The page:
For those who revel in history, Roswell’s Historic District offers 640 acres of vintage homes, historic sites, museums, monuments, churches and cemeteries, with 122 acres of area listed on the National Register of Historic Places. Begin your explorations at the Historic Roswell Visitors Center where you will enjoy a video of the area, view some exhibits, and receive printed materials and information. The Visitors Center is located at the intersection of Atlanta Street (Hwy. 9) and Sloan Street, in the Town Square area.


Chattahoochee Nature Center

The Nature Center offers woodland trails, marsh boardwalk, exhibits, wildflower gardens and native wildlife. A nature lover’s paradise.


Laurel/Ivy Mill

These remains are located on Big Creek near its confluence with the Chattahoochee River.  The woolen mill was burned by federal troops in 1864, during the Atlanta Campaign. Women operatives of the mill were sent north after Roswell’s capture so that their skills would not benefit the Confederacy.  The mill stood from about 1855 until 1864 and then was rebuilt by Barrington King and his son, James Roswell King (1827-1897).


Chattahoochee River Crossing
Roswell founders had to cross the river in carriages, wagons and on horseback. Confederate soldiers burned the bridge to slow the Union’s advancement on Atlanta.


Allenbrook (c. 1845-1857)

Built as the residence and office for the manager of Ivy Woolen Mill. He hoisted a French flag in an effort to save the mills and his home during the Civil War.  Union troops destroyed the mills, but left the house.


Lover’s Rock
This rock shelter is a scenic and cultural resource similar to others found along the Chattahoochee and its tributaries. The shelters were used by Indian inhabitants of the area as living quarters. The site is located at the end of an old railroad cut (post Civil War).


Foster House
This house is located along South Atlanta Street. Architect Neel Reid (1885-1926) designed the front entrance of the house. H.I. Weaver remodeled the place in 1916. Reid was well known for houses in Atlanta and Macon. He designed the gardens at Mimosa Hall and designed and built the Brantley-Newton House on Mimosa Blvd.


Barrington Hall (c. 1842)
Barrington HallBuilt for Roswell King’s son, Barrington, the
home took five years to construct. It has been described as one of metro Atlanta’s most beautiful homes and is recognized as one of the best examples of Greek Revival Temple Architecture in the United States (open for tours)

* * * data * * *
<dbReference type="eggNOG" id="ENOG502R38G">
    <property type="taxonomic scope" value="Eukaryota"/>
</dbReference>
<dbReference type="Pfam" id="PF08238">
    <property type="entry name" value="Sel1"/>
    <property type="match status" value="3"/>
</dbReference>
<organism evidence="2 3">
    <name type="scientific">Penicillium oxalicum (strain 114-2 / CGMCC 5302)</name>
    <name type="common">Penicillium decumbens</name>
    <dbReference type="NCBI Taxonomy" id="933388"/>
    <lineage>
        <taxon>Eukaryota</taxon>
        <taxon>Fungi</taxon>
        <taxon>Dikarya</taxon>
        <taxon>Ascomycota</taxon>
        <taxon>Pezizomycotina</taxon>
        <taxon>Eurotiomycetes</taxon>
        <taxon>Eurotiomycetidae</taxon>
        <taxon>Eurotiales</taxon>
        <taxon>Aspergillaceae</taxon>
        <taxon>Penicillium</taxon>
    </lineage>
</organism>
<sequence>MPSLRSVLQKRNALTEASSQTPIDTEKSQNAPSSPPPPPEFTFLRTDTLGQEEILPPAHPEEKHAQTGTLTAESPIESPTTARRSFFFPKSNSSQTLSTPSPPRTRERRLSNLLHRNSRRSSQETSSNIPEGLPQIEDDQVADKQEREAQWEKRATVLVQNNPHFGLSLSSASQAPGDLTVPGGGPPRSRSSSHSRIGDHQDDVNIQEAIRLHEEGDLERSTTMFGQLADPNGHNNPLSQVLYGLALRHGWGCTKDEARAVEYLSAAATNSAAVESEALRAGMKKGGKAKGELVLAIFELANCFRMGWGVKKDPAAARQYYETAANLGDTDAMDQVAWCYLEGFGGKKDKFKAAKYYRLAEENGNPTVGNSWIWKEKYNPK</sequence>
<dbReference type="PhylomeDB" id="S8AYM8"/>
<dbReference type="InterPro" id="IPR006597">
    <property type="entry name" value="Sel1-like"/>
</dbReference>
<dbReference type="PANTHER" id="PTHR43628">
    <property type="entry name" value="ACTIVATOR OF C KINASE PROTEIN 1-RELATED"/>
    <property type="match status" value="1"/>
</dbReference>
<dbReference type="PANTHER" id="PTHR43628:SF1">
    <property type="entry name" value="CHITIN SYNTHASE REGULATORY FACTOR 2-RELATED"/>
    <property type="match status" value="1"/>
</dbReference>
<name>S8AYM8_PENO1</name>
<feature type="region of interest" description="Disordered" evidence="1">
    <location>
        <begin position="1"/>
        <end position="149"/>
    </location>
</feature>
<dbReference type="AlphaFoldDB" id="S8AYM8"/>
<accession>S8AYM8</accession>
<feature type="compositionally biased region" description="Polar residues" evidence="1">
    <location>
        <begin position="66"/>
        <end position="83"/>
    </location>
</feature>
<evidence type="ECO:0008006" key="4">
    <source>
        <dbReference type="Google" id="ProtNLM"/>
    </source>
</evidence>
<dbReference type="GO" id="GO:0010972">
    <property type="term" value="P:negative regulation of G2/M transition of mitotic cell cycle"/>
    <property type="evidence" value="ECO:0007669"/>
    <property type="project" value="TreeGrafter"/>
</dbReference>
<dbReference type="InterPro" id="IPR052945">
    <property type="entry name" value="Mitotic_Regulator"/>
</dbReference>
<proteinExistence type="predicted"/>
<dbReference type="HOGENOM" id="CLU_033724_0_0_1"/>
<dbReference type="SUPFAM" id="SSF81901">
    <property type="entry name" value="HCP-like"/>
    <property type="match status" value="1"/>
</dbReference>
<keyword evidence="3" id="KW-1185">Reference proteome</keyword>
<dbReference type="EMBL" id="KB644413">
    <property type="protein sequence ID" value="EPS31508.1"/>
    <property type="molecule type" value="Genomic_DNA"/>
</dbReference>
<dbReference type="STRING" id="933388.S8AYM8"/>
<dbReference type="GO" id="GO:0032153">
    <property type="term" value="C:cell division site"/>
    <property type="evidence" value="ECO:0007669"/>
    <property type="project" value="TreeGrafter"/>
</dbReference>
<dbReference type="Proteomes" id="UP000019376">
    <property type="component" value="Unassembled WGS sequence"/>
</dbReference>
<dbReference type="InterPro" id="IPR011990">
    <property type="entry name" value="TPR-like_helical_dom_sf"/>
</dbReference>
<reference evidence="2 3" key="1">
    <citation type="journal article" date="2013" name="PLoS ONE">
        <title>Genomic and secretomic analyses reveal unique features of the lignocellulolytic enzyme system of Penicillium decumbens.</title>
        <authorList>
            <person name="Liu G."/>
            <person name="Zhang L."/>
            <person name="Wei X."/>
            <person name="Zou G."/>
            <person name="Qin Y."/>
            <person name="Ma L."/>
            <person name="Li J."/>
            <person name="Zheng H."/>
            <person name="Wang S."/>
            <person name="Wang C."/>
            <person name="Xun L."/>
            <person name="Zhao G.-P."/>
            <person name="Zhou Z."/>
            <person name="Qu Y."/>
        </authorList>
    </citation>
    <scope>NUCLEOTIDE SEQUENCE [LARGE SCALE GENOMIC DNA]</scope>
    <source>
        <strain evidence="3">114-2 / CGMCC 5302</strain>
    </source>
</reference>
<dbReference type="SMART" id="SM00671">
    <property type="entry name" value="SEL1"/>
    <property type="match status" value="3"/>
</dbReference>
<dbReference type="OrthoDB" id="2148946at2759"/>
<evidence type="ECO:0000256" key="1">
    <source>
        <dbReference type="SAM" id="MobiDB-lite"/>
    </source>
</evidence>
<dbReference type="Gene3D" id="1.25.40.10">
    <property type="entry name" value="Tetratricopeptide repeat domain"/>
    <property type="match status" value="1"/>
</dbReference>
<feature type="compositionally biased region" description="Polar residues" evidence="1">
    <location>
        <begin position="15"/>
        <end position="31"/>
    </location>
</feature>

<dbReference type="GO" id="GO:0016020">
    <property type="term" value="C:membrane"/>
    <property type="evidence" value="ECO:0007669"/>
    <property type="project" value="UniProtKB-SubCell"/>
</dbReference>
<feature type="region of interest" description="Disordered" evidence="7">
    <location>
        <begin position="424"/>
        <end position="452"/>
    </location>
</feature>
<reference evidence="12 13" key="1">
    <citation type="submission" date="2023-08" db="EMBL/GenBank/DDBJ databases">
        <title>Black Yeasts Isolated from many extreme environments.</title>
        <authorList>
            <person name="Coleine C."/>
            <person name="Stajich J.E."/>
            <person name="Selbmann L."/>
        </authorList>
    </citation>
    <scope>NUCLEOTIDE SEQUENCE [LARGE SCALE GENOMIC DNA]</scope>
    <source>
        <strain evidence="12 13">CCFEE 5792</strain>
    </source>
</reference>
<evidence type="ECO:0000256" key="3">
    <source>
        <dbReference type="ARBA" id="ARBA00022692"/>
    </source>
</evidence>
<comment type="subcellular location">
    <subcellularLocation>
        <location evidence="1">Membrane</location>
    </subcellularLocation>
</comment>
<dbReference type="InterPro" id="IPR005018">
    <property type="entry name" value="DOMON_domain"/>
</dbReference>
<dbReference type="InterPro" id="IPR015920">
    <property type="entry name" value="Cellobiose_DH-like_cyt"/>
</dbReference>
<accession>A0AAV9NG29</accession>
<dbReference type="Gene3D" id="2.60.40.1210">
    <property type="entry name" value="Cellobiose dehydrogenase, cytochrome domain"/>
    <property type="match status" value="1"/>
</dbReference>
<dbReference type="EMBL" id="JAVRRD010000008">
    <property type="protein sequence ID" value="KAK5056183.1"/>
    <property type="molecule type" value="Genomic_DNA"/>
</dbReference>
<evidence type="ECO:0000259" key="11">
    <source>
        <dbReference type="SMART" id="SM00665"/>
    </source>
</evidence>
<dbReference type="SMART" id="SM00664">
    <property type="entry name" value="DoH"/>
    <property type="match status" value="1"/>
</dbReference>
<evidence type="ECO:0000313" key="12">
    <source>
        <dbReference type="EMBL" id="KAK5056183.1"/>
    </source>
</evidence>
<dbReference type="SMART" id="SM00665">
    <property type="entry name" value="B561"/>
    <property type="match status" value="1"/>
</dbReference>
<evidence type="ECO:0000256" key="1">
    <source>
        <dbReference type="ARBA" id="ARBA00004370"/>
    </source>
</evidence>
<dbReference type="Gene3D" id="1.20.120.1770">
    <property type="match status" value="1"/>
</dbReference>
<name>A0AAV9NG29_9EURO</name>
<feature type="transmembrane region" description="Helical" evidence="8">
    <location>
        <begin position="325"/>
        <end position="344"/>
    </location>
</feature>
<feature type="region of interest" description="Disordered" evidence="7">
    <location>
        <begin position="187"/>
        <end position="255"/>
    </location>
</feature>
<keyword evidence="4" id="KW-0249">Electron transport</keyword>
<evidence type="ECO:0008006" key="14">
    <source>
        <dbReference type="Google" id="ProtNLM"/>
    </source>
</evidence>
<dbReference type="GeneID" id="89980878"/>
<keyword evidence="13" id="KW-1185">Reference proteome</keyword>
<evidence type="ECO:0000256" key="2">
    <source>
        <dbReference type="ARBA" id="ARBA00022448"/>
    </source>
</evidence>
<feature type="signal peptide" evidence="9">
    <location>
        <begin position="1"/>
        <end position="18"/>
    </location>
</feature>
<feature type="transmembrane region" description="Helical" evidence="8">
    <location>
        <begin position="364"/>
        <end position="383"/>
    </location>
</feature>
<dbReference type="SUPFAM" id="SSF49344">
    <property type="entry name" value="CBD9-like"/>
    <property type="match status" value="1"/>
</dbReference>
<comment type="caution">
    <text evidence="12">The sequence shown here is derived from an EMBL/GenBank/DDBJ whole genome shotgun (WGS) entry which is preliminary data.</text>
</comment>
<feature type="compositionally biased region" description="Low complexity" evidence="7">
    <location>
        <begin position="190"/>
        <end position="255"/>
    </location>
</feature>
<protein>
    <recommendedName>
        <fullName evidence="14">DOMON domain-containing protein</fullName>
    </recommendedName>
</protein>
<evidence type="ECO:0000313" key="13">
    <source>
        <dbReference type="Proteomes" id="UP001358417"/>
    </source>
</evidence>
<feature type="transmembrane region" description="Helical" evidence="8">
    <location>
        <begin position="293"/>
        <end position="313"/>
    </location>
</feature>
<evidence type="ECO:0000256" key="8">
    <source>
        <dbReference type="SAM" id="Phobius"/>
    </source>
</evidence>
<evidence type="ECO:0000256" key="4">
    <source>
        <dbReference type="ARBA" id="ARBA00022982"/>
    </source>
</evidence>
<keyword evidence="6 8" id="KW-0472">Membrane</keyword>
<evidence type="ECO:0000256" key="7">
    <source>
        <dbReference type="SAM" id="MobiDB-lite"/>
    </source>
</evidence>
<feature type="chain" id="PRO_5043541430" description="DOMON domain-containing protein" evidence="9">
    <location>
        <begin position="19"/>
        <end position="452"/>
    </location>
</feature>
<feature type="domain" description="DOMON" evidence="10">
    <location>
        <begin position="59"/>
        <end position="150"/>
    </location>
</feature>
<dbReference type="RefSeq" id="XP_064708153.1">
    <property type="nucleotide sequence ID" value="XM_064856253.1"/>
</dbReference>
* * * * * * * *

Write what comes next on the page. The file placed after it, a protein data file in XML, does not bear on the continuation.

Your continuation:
Town Square (1839) and Town Square Shops (1840-1854)
Roswell King’s New England background is evident throughout the town and in particularly in its “Town Square” pattern.  A commissary built across from the Square (original building still stands) was actually a general store that sold tonic, wine, sugar, sundries and most provisions, except liquor.


Dolvin House
The home of Emily Dolvin Visscher, President Jimmy Carter’s aunt. (private residence)


Bulloch Hall
Completed in 1839 for Major James Stephens Bulloch, this magnificent house was the childhood home of Mittie Bulloch. In December 1853, Mittie married Theodore Roosevelt in the dining room of Bulloch Hall. Little did those in   attendance realize they were witnessing a union that would produce a U.S. President, Teddy Roosevelt.  (open for tours)


Mimosa Hall
Originally built in 1842 and called “Dunwody Hall,” the structure was of wood but burned during its house-warming. It was rebuilt of brick covered with stucco and scored to resemble stone (completed in 1847). Private Residence.


Holly Hill (1846)
Built in the raised cottage style as a summer home for Savannah cotton broker Robert Adams Lewis, whose wife was Roswell King's niece.


Primrose Cottage
Built in 1839 as the first permanent home in Roswell. Now serves as an events facility.


Presbyterian Church
Completed in 1840, the church was used as a hospital for Union soldiers during the Civil War.


Great Oaks (1842)

Great Oaks (1842)
Originally the residence of Rev. & Mrs. Nathaniel Pratt. Local clay was used for the bricks, which were hand-molded by slave labor. The Pratts remained in the house during the Civil War, even though General Garrard headquartered there and his troops encamped on the lawns. (an events facility)


Teaching Museum North
Housed on the site of the original Academy, Roswell’s first school, featuring exhibits depicting the history of Roswell, the U.S. and Georgia.  (open for tours)